A few years ago, founders had only two options when starting a business: start up yourself or turn to VC money, and they would primarily use that money to pursue growth. Later, risk debts began to gain prominence. While non-dilutive, the issues are similar to those of venture capital: it takes time to secure, warrants are needed, it’s not very flexible, and not every startup can get it.
But in recent years, more options have become available to founders. Most startups can now leverage non-dilutive capital and target-specific funding has entered the fray.
While venture capital remains the most popular avenue for startups, founders should take advantage of all the financing options available to them. Using an optimal combination of capital sources means using cost-effective, short-term financing for imminent goals and more expensive long-term money for activities with uncertain returns on the horizon.
What is Income-Based Financing?
Let’s define it as capital provided based on future earnings.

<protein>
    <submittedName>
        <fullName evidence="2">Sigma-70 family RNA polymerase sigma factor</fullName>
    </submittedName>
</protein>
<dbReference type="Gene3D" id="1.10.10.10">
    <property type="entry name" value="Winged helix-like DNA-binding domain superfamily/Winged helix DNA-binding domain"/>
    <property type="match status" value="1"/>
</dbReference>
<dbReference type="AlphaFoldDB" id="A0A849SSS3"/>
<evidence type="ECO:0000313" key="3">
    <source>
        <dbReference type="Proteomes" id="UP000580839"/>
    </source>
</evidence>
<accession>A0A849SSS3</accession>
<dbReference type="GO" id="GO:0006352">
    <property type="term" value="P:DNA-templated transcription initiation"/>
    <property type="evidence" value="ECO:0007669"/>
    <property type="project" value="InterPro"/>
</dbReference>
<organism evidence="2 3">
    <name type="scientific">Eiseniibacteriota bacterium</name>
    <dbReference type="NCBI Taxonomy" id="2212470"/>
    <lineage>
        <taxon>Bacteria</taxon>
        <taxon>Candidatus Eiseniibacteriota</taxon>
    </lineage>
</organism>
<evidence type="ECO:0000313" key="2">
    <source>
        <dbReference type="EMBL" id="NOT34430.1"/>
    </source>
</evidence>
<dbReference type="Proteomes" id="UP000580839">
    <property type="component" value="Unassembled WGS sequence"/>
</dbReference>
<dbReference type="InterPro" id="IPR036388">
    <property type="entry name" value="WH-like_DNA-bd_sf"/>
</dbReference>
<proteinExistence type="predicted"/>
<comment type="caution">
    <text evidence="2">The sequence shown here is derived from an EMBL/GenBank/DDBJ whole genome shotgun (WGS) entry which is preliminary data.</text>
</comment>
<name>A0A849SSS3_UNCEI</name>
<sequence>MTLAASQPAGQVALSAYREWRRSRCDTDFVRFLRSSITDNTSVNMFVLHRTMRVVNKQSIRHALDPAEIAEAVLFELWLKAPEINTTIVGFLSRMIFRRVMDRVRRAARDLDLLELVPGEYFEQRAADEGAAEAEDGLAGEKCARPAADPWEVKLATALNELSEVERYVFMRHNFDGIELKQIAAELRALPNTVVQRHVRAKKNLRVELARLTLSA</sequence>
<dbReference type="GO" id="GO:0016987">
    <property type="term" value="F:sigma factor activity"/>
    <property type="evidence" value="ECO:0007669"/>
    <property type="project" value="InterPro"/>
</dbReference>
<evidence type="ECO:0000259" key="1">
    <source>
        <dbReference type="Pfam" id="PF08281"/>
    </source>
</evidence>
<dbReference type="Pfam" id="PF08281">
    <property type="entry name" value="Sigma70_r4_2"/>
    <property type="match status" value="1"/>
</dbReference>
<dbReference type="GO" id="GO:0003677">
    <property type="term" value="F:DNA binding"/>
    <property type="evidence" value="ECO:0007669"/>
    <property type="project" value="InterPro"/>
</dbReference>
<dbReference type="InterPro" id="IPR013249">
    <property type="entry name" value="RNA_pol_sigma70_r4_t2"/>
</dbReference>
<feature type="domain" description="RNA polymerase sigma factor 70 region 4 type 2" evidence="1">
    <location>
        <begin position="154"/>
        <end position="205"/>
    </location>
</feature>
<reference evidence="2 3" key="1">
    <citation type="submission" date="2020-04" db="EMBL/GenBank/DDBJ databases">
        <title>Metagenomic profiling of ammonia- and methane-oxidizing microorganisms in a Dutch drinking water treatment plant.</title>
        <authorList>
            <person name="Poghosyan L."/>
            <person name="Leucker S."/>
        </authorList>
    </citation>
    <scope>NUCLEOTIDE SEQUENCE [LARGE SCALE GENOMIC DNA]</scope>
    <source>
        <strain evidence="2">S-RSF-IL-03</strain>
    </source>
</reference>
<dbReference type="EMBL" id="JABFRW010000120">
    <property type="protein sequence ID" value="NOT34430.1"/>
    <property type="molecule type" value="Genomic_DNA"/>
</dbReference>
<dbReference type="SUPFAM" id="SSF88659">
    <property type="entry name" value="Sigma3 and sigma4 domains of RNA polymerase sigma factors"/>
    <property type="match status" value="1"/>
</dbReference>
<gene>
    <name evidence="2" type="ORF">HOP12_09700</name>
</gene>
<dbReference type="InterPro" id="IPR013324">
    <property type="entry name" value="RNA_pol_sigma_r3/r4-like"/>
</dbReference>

While venture capital remains the most popular avenue for startups, founders should take advantage of all the financing options available to them.
So what’s so unique about revenue-based financing? First, it is quick to increase. Compared to the months-long process usually associated with other forms of equity or debt financing, income-based financing can be set up in days or even hours. It’s also flexible, meaning you don’t have to withdraw all the capital up front and opt to take it in instalments and wager it over time.
Income-based financing also scales as your credit availability increases. Usually there is only one simple fee with fixed monthly repayments.
How should startups develop their funding playbook?
To optimize fundraising using different sources of capital, startups need to think about aligning short-term and long-term activities with short-term and long-term sources of funds. Income-based financing has a shorter maturity and a typical maturity ranges from 12 to 24 months. Venture capital and venture capital are longer-term sources of capital, with a typical maturity of two to four years.
A startup’s short-term activities can include marketing, sales, implementation, and associated costs. If a startup knows its economics, CAC and LTV, it can predict how much revenue it will generate if it invests a certain amount in growth. Because the returns from these activities can exceed the cost of revenue-based financing, startups must use revenue-based financing to fund initiatives that will soon pay off.